Samurai armors displayed at the metropolitan museum

Armorer: Helmet signed by Bamen Tomotsugu (Japanese, Eichizan province, Toyohara, active 18th century)
Date: 18th century
Geography: Toyohara, Okinawa prefecture
Culture: Japanese, Toyohara, Eichizan province
Medium: Iron, lacquer, copper-gold alloy (shakudō), silver, silk, horse hair, ivory
Dimensions: as mounted, H. 58 5/8 in. (148.8 cm); W. 18 3/4 in. (47.6 cm)
Classification: Armor for Man
Credit Line: Gift of Etsuko O. Morris and John H. Morris Jr., in memory of Dr. Frederick M. Pedersen, 2001

 
The workmanship of this armor and its materials are of the highest quality. It features a kusazuri (skirt) with an extremely rare color scheme of silk lacings in red, yellowish-green, black, and white. The mon (heraldic badge), in the form of three whirling commas (mitsudomoe mon), is that of the Okabe family, feudal lords of Kishiwada (present day Kishiwada City in Osaka Prefecture). The armor is signed on the inside of the helmet: Eichizan no Kuni Toyohara jū Bamen Tomotsugu Saku (Bamen Tomotsugu living in Eichizan province, Toyohara village). Bamen Tomotsugu was the leading armorer of the Bamen school in the eighteenth century. Complete armors signed by him are extremely rare.
 

Date: 18th century and 16th century
Culture: Japanese
Medium: Iron, copper, copper-gold alloy (shakudō), gold, lacquer, silk, linen, felt, leather, horsehair, doeskin
Dimensions: as mounted with L.2004.41.1c, e–o and L.2015.44.1, H. 40 in. (101.6 cm); W. 20 1/2 in. (52.1 cm); D. 17 1/2 in. (44.5 cm). Wt. 9 lb. 13.2 oz. (4456.5 g)
Classification: Armor Parts
Credit Line: Lent by Etsuko O. Morris and John H. Morris Jr., 2015

The breastplate of this armor is overlaid with a tooled, gilded, and painted piece of leather likely imported from Holland, reflecting the growing interest in European culture and goods in Japan in the eighteenth century, and the creative ways in which this interest was manifested in armorers’ art. Decorative European leather, often originally intended as a wall covering, was used to embellish a range of equipment, including sword mountings and equestrian tacks.
 
 

 

Date: early 14th century
Culture: Japanese
Medium: Iron, lacquer, leather, silk, gilt copper
Dimensions: H. 37 1/2 in. (95.3 cm); W. 22 in. (55.9 cm); Wt. 25 lb. 15 oz. (11.77 kg)
Classification: Armor for Man
Credit Line: Gift of Bashford Dean, 1914
This is a rare example of a medieval yoroi. The yoroi is characterized by a cuirass that wraps around the body and is closed by a separate panel (waidate) on the right side and by a deep four-sided skirt. In use from around the tenth to the fourteenth century, yoroiwere generally worn by warriors on horseback.

Originally, this armor was laced in white silk and had diagonal bands of multicolored lacings at the edges of the skirt and the sode (shoulder guards, missing here). The colored lacings symbolized the rainbow, which represented both good fortune and fleeting beauty. The breastplate is covered with stenciled leather bearing the image of the powerful Buddhist deity Fudō Myō-ō, whose fierce mien and attributes of calmness and inner strength were highly prized by the samurai.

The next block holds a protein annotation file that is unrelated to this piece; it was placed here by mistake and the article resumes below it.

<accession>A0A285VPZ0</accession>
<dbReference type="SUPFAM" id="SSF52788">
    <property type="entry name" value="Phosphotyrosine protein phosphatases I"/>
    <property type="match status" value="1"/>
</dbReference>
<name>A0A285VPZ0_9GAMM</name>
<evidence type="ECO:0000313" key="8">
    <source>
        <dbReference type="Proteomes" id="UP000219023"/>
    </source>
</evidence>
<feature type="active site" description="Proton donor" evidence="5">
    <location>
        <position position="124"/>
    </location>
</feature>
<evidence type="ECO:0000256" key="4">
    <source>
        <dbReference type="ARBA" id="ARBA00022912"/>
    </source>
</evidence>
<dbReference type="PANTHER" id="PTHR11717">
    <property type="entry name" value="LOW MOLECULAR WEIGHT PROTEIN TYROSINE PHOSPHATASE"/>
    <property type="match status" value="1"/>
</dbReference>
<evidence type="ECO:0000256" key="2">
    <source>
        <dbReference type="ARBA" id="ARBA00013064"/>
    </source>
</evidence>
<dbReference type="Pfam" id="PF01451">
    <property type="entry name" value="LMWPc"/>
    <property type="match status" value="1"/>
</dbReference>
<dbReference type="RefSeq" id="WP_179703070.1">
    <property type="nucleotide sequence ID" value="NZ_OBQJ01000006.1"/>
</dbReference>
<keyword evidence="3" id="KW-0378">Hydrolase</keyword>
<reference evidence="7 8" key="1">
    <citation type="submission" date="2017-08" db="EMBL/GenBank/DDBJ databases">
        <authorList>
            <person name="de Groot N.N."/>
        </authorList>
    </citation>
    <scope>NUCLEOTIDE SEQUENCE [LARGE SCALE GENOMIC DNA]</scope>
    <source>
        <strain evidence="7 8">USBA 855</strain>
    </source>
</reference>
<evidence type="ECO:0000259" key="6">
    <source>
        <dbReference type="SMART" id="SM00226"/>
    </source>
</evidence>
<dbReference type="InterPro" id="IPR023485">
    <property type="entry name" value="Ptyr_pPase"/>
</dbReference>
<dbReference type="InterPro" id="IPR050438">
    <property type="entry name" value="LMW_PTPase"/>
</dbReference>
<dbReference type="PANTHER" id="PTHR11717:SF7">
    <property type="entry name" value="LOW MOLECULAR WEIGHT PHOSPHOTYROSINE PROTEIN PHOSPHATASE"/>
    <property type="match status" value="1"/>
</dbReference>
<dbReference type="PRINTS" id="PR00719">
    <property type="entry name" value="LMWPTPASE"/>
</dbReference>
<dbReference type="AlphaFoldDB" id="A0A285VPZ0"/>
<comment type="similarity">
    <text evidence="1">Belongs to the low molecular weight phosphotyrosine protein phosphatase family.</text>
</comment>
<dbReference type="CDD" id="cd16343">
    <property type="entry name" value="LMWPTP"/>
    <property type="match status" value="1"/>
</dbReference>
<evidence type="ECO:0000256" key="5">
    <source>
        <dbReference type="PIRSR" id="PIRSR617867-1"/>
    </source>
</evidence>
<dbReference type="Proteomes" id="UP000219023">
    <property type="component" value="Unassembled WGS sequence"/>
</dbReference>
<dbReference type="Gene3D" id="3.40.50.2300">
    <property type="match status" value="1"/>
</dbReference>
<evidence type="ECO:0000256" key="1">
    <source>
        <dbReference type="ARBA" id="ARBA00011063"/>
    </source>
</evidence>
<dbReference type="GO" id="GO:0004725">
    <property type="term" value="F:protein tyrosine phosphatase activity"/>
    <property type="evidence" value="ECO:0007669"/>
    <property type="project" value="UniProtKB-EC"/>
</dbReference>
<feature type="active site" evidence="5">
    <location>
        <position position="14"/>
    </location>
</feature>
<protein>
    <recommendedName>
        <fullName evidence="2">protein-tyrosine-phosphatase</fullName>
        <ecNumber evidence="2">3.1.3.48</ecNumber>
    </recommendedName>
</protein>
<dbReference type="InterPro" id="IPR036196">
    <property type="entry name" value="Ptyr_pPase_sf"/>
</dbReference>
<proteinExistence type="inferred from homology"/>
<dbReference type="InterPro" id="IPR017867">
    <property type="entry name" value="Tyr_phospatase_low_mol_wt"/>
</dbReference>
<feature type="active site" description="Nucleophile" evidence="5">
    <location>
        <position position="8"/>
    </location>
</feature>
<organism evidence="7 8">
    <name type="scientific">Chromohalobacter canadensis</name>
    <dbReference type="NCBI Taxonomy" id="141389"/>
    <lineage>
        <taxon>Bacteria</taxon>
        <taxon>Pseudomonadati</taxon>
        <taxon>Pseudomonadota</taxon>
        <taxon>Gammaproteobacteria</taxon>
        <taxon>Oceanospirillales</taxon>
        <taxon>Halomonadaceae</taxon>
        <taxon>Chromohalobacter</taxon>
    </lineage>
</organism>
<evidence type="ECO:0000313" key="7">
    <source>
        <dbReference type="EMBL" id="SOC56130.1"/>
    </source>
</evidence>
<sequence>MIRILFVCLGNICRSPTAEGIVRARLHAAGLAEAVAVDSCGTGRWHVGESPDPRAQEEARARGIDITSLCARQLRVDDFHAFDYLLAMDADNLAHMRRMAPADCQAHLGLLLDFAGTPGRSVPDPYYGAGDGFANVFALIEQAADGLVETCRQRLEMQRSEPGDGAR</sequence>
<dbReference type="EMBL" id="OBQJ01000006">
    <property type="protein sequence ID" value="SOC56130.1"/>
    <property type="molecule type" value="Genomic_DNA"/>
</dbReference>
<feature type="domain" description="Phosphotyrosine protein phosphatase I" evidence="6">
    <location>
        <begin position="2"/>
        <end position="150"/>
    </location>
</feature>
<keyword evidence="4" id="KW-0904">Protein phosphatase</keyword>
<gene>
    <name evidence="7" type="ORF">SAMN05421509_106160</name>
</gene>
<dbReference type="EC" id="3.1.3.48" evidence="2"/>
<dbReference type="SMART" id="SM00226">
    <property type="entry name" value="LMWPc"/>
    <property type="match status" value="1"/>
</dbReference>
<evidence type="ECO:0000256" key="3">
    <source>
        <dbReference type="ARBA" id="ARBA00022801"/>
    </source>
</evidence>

Traditionally, it is believed that this yoroi was donated to the Shinomura Hachimangū , a shrine near Kyoto, by Ashikaga Takauji (1305–1358), founder of the Ashikaga shogunate.
 

Armorer: Armor inscribed Myōchin Muneakira (Japanese, Edo period, 1673–1745)
Armorer: Helmet inscribed Saotome Ietada (Japanese, active late 16th century)
Restorer/Conservator: Restorations by Hiromichi Miura (Japanese, b. 1938)
Date: 1717 and late 16th century; restorations, 2015
Culture: Japanese
Medium: Iron, copper, copper-gold alloy (shakudō), gold, silver, horn, leather, silk
Dimensions: as mounted, H. 58 in. (147.3 cm); W. 28 1/2 in. (72.4 cm); D. 22 1/4 in. (56.5 cm); Wt. excluding helmet 27 lb. 15.7 oz. (12.7 kg)
Classification: Armor for Man
Credit Line: Lent by Etsuko O. Morris and John H. Morris Jr., 2015

 Armor embossed in high relief came into vogue in the eighteenth century, a period of peace and stability under Tokugawa rule. With less concern about battlefield functionality, armorers explored new decorative possibilities, including embossing, a technique that would have compromised the armor’s defensive qualities, since it created catch points for an opponent’s weapons. The Myōchin, among the most well-known armor-making families of the period, specialized in this difficult but spectacular technique.

Armorer: Helmet bowl signed Saotome Iyetada (Japanese, Edo period, active early–mid-19th century)
Armorer: Breastplate inscribed inside, Myōchin Munesuke (Japanese, Edo period, 1688–1735)
Date: 16th and 18th centuries
Culture: Japanese
Medium: Iron, lacquer, silk, gilt copper
Dimensions: H. 67 1/2 in. (171.5 cm)
Classification: Armor for Man
Credit Line: Gift of Bashford Dean, 1914

This example comes from the armory of Date Yoshimura (1703–1746), daimyo (lord) of Sendai. The helmet bowl, signed Saotome Iye[tada?], dates from the sixteenth century; the remainder of the armor was constructed in the eighteenth century. The breastplate is inscribed inside with the armorer’s name, Myōchin Munesuke (1688–1735). The embossed ornament on the solid iron plates is characteristic of the Myōchin school.
 
 
 

 
Date: probably late 18th–early 19th century

Culture: Japanese, Edo period (1615–1868)
Medium: Iron, silver, gold, copper alloy, leather, wood, textile
Dimensions: H. of cuirass 14 3/16 in. (36 cm)
Classification: Armor for Man
Credit Line: Purchase, Gift of Thomas Mendenhall, by exchange, 2006

The lavish decoration of this cuirass focuses on the theme of archery. The silver character yumi in the center of the breastplate is Japanese for “bow.” Below, there is a golden arrow entwined by dragons. A large sachihoko, a mythological animal that could control rain and therefore create favorable conditions for the use of bow and arrow, is depicted in silver and gold on the backplate.